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South Sudan: MSF Staff Killed, Wounded in Attack on Vehicle
JUBA, SOUTH SUDAN, AUGUST 9, 2013—A group of armed men attacked a vehicle belonging to the international medical humanitarian organization Doctors Without Borders/Médecins Sans Frontières (MSF) in South Sudan on Monday, August 5, seriously wounding two staff members, one of whom died two days later.
While the exact circumstances of the shooting attack remain unclear, it occurred on a main road outside Juba, South Sudan’s capital, and on a clearly marked MSF car. MSF is outraged by this unprovoked assault on a humanitarian organization that has been working in South Sudan for more than thirty years. These types of incidents directly impact the ability of aid workers to provide much-needed, lifesaving medical assistance.
“We have requested the authorities to investigate the brutal attack that resulted in the killing of our colleague,” said Marcel Langenbach, MSF director of operations. “We want to emphasise the need to respect international humanitarian law and the obligation to ensure the protection of humanitarian workers, their property, and health facilities,” he said.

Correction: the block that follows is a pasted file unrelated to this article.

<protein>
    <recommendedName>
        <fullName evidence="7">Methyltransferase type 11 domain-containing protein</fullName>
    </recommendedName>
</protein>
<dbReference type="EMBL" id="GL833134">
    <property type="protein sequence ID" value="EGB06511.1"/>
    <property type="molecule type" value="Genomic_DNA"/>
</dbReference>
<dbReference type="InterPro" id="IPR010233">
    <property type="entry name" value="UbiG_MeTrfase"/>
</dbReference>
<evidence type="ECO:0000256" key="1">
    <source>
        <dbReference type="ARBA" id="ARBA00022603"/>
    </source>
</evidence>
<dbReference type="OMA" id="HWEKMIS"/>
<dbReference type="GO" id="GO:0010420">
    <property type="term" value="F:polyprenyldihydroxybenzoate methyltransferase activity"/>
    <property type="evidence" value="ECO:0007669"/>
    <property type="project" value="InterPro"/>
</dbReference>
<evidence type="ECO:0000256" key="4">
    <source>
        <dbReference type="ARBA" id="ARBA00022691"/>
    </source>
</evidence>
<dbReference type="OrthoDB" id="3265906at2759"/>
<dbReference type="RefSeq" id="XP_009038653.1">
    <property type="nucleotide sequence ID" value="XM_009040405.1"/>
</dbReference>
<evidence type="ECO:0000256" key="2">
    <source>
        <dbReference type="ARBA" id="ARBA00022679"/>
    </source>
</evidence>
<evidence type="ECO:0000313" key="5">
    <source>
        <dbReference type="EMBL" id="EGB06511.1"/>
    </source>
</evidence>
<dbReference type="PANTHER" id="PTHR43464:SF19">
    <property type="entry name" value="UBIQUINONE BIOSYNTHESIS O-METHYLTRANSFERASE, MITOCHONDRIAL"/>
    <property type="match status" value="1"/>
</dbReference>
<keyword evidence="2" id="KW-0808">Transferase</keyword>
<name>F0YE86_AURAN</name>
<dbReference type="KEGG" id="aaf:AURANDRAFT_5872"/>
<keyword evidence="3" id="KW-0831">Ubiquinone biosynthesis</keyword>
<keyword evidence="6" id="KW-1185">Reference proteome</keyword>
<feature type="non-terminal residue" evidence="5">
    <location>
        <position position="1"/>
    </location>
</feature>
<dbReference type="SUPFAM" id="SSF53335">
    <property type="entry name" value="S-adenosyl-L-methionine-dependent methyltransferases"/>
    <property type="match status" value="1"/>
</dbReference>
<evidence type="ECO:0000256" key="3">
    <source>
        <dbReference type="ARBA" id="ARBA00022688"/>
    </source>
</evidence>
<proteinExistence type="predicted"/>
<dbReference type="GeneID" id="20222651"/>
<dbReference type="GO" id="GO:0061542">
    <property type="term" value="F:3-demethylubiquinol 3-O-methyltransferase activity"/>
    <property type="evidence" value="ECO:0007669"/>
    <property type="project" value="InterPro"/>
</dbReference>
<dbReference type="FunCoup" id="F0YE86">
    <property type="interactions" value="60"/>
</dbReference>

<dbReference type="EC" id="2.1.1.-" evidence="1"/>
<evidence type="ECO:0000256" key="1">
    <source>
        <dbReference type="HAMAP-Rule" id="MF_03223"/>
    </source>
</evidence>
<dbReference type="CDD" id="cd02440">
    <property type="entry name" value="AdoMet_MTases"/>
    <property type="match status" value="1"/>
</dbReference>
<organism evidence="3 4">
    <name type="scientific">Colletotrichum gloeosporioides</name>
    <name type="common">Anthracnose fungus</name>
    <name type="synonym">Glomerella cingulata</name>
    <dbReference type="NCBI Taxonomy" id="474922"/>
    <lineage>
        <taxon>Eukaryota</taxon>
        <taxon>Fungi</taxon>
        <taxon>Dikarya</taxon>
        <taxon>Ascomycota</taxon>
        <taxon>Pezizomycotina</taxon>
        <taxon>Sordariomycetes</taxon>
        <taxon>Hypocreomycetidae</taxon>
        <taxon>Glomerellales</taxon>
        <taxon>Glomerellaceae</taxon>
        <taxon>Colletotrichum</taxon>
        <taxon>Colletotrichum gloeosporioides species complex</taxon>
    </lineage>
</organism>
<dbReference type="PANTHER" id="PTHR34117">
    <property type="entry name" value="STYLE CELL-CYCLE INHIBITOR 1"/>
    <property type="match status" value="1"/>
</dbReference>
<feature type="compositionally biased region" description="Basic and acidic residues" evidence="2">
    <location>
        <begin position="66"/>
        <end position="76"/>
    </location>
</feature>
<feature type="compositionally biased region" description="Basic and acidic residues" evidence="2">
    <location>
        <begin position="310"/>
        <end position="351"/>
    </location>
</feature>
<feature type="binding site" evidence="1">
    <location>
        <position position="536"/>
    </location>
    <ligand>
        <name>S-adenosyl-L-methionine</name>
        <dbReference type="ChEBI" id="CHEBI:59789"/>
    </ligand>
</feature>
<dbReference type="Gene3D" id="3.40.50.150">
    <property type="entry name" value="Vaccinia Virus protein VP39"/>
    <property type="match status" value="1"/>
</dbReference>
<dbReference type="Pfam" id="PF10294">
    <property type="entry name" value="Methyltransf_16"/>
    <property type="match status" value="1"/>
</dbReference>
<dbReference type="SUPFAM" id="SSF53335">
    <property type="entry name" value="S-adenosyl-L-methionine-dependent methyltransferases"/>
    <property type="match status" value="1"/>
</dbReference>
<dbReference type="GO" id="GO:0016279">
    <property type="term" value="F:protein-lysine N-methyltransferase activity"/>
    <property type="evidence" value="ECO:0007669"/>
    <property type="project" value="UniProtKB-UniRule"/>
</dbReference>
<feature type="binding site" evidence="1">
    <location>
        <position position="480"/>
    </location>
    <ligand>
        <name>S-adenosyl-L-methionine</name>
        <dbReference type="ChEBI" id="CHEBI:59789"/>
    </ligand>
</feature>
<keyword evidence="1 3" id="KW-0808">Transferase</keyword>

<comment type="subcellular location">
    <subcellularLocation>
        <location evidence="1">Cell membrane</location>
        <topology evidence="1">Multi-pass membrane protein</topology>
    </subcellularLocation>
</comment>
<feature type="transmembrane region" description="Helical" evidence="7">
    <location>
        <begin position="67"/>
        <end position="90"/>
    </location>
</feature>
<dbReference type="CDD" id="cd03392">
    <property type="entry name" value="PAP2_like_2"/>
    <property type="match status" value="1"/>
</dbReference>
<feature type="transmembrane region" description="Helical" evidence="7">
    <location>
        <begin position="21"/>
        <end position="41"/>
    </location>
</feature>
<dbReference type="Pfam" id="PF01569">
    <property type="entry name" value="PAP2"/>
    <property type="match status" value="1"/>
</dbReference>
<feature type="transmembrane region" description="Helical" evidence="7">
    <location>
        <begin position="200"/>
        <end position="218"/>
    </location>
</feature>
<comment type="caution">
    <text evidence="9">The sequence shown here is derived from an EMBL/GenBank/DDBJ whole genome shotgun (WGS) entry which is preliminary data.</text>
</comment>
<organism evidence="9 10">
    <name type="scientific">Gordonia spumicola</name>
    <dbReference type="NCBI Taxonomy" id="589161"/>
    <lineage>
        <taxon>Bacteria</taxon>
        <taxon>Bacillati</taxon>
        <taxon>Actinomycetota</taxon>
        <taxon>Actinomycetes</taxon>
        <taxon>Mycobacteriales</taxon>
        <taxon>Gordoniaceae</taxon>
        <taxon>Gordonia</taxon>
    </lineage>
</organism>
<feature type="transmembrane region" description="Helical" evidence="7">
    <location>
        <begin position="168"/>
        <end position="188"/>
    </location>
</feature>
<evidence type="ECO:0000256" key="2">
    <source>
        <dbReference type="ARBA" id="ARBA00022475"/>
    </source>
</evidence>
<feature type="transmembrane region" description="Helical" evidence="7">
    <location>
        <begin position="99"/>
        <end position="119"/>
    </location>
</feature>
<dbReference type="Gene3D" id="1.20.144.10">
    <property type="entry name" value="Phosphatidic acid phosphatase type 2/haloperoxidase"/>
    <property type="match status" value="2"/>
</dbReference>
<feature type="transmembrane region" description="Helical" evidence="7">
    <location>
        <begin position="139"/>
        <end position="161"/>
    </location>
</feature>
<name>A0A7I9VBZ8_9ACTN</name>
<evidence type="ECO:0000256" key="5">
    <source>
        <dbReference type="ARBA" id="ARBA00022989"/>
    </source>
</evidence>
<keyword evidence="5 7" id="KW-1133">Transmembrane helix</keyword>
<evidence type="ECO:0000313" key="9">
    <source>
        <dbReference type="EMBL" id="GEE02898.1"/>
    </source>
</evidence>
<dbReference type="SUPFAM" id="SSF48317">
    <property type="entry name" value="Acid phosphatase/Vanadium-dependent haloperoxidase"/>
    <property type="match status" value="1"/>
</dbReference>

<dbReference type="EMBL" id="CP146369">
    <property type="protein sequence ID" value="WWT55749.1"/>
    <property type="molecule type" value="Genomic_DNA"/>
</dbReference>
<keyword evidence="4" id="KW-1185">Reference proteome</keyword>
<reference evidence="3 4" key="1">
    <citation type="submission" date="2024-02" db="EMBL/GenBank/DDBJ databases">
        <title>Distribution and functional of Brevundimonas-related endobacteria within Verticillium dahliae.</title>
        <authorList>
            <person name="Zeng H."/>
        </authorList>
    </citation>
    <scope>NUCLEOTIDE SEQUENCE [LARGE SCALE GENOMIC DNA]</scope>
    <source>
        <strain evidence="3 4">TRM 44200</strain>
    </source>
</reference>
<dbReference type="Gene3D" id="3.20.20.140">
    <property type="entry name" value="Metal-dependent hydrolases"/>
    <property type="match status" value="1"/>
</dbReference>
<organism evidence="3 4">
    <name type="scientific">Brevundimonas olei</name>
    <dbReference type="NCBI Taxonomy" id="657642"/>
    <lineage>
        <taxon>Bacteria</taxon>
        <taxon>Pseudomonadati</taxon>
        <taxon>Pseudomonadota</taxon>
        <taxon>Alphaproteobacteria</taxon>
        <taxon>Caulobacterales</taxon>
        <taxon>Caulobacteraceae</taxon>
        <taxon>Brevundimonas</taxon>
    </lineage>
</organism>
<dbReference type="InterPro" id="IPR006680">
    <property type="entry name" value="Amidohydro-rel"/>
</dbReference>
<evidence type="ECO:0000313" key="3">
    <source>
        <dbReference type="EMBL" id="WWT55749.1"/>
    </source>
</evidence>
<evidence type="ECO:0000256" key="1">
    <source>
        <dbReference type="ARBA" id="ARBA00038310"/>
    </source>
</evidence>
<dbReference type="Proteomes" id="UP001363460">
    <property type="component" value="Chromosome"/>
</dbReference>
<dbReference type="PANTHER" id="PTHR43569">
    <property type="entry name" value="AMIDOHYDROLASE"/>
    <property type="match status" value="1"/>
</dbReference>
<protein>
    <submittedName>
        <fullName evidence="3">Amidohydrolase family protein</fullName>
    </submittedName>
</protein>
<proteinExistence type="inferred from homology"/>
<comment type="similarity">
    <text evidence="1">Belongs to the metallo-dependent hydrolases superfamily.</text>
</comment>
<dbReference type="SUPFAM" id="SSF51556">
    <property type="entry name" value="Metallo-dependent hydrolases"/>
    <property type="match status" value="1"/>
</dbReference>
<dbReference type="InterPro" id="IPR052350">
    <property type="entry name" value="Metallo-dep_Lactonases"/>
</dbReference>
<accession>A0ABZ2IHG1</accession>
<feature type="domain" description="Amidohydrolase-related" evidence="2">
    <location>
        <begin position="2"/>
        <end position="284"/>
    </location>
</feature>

The MSF staff person killed, named Joseph, was 28 and had been working for the organization since 2012.
“Joseph was an excellent colleague,” said Raphael Gorgeu, country manager for MSF in South Sudan. “His personality and positive attitude will be missed by the whole team. His tragic death is a terrible loss for his family, for MSF, and for his country.”
MSF is an independent international medical humanitarian organization that has been delivering emergency aid to South Sudanese people affected by armed conflict, epidemics, healthcare exclusion, and natural disasters for the last 30 years. In 2012 alone, MSF carried out 702,634 outpatient consultations, admitted 34,324 patients to hospital, treated 141,525 people for malaria, assisted with 10,918 births, treated 29,018 children for malnutrition, performed 3,257 surgeries, and vaccinated 253,237 children against measles.